Sunday, 1 January 2012

Lessons learned

Lessons Learned

This was one of the aims of my English Nuttalls Peak Bagging Blog that somehow never got included.

Starting off as a novice walker back in October 2008, I knew very little apart from map reading from Geography O-level (40 years ago) and outward bound with the CCF (again about 40 years ago). 

All I knew was that I wanted to go to the top of some hills. I knew they could be dangerous places if you did not prepare properly and respect the dangers. Little did I realise though, that once you got up in the hills the satisfaction, pleasure and sense of achievement you felt.

So here are a few pearls of wisdom that occurred to me that may have been useful if I had known them before I set out. While some of these points may be of use to someone they are not intended in any way as a source of reference, more like a diary of the order in which they dawned on me or realised were relevant  Some will seem obvious, but don't seem worth mentioning until they occur to you. Best of all some you learn again because you forgot or was in too much of rush. But whatever way you learn them or acquire the skills they all add to the knowledge bank that hopefully individually or combined give you the skills to enjoy the hills without doing them any damage or endangering anybody else.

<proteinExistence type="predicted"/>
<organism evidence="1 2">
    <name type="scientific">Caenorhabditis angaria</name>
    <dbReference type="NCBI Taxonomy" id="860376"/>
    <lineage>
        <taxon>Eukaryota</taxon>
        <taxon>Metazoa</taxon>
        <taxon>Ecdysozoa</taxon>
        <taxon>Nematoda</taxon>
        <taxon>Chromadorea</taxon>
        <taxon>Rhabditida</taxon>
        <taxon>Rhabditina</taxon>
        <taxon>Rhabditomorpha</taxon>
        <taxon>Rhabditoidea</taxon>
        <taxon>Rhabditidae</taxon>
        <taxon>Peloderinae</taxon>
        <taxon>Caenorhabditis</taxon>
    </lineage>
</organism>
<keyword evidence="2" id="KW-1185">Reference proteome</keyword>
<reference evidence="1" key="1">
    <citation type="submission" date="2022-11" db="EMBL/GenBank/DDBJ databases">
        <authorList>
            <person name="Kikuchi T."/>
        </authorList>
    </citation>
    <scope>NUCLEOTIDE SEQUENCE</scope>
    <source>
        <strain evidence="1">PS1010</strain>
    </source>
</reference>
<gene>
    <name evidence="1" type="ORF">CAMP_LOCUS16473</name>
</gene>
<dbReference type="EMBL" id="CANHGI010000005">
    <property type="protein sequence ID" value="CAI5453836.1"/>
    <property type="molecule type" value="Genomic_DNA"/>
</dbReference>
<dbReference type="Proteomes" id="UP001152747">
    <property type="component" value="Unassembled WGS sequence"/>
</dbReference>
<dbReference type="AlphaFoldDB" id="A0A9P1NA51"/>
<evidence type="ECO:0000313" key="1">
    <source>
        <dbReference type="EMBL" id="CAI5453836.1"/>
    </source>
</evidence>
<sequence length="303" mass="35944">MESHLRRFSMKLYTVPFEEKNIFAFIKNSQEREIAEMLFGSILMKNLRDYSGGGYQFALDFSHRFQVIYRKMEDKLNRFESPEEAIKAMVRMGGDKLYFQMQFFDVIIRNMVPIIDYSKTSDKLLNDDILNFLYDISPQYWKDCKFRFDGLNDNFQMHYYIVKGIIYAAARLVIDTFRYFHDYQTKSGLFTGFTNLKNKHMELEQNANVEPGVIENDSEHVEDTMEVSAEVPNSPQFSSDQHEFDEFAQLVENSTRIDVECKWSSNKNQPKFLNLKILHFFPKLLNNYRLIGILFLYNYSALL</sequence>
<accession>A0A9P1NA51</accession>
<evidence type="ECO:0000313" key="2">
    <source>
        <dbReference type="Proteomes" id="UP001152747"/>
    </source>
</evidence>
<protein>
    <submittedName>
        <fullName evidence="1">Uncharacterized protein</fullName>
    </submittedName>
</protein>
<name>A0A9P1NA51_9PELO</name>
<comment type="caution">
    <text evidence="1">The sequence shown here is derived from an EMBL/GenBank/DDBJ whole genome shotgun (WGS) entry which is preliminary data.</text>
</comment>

I am starting this list at the start of my Scottish Hill walking adventure with the intention to add these lessons as they occur during walks in the Scottish Hills and as I draw on lessons from my English Hill walking will only include them at that point. However the first two are so important I am including them now before I have even bagged my first Munro or got very far in to my Scottish Hill walking experience.

1. Stay within your own limits.
So far I have had two attempts to properly bag Ingleborough in the Yorkshire Dales. The first was when I turned back because I did not fancy the final ascent onto the summit plateau. I put this down to a healthy respect for heights. The second was when I made it to the summit plateau but did not go on to the trig point due to the strong wind and horizontal rain. Both these occurred on my first ever peak bagging trip and would not stop me now. However there will definitely be an ascent or ridge where I do not feel comfortable or weather conditions so severe that I will abandon the walk and return to camp without going on to complete the walk or bag the top as planned.

2. Respect the environment you are in
I am including this here from a safety point of view in as much as soon as you become complacent you can become careless. Even if you don't, as soon as you start thinking I have got this hill bagging lark cracked you may well find yourself having to deal with something quite unexpected.


However experience you may become always maintain a healthy respect for the environment you are in

It occurs to however as I am writing this that wherever there is a risk 

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